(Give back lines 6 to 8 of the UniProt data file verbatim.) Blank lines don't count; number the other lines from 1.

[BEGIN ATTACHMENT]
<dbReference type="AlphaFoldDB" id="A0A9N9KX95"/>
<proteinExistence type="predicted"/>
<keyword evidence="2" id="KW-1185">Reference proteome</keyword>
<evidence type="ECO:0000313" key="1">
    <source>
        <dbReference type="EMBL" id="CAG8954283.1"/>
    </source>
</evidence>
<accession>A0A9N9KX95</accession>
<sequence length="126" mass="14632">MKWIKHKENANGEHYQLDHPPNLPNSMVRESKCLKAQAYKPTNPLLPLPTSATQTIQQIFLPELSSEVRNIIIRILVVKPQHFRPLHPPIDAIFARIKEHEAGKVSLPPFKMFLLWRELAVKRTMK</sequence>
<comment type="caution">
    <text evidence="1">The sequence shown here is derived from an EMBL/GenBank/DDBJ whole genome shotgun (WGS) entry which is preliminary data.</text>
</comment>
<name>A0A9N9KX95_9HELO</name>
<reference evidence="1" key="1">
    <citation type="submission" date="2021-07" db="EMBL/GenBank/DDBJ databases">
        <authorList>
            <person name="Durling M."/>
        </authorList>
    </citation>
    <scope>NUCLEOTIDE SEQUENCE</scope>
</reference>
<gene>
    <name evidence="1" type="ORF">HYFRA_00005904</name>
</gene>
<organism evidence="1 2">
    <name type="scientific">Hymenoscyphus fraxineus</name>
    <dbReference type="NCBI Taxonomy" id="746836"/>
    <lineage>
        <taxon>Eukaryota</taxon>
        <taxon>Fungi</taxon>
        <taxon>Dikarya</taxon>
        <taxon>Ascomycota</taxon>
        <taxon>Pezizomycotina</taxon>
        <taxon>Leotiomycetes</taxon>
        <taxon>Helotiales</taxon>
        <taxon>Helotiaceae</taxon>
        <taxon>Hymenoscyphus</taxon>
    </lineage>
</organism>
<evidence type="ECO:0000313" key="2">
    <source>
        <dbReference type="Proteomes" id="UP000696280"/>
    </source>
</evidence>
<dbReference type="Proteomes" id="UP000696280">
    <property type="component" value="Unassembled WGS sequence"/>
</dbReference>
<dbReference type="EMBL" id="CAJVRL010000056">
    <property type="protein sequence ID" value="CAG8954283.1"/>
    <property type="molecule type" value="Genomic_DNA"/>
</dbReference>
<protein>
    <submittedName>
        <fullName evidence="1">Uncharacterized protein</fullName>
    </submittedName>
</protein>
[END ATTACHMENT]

        <dbReference type="EMBL" id="CAG8954283.1"/>
    </source>
</evidence>